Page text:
Warning message

Please note that this page is from our archives. There may be more up-to-date content about this topic on our website. Use our search engine to find out.

With no new funding relief for school support services announced in last week’s Ontario budget and a pro-cuts provincial supervisor hovering over contract negotiations between custodians and trades workers and the Dufferin-Peel Catholic District School Board (DPCDSB), the tense talks reached an impasse this week.

Larry Stevenson, the president of Canadian Union of Public Employees (CUPE) Local 1483, says that the 700 school custodians and trades staff at the catholic board will be taking a strike vote in the coming weeks. On Monday (this week), CUPE 1483 filed for conciliation with the labour ministry, a move Stevenson believes could get negotiations back on track and avoid a labour disruption.

CUPE 1483 and school board negotiators began contract talks in November. Shortly after, the Liberal government-imposed supervisor indicated that he would be using contract talks with school board staff as a way to make budget cuts.

Throughout the negotiations, CUPE 1483 has questioned whether the board negotiators have the authority to bargain a deal since supervisor Norbert Hartmann—who is acting for the McGuinty government—indicated in a February 28th letter to the union, that he is making all final decisions on the board’s financial matters.

With no significant funding coming for custodial and trades services from the province in the recent budget, and a pro-cuts supervisor pulling the strings behind the scenes on behalf of the government, there’s a cloud hovering over this round of negotiations. That’s not helpful to reaching a settlement.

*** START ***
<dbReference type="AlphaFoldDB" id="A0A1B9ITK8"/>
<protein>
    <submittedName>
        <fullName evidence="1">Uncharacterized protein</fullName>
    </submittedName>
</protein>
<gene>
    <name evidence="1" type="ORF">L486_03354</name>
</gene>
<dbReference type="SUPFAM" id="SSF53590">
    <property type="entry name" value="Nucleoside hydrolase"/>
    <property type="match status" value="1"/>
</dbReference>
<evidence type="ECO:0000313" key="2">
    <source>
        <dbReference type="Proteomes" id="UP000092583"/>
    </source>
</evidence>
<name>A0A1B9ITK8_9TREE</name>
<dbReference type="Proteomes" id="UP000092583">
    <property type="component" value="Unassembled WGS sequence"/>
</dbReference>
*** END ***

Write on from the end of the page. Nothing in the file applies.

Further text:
In addition, it’s not clear if those negotiating for the board even have a mandate to reach a settlement based on the proposals that are now on the bargaining table. We are at an impasse, but our goal is to avoid labour turmoil,” says Stevenson. 

With last week’s provincial budget, the Liberals are continuing a decade-long pattern of funding that has short-changed the so-called non-classroom areas of schools, like custodial and trades services. In fact, funding for school operations, as a percentage of overall provincial funding, will decline to 9.36% in 2007-08 from 9.7% in 2005-06. Studies show that the province currently underfunds school operations, like cleaning and maintenance, by $375 million a year.

At a recent Dufferin-Peel catholic board meeting, administrators indicated that once McGuinty government initiatives, like smaller class sizes and the framework agreement with teachers for additional preparation time, are factored in, provincial funding won’t even cover the cost of inflation and the school board will still be struggling with a deficit.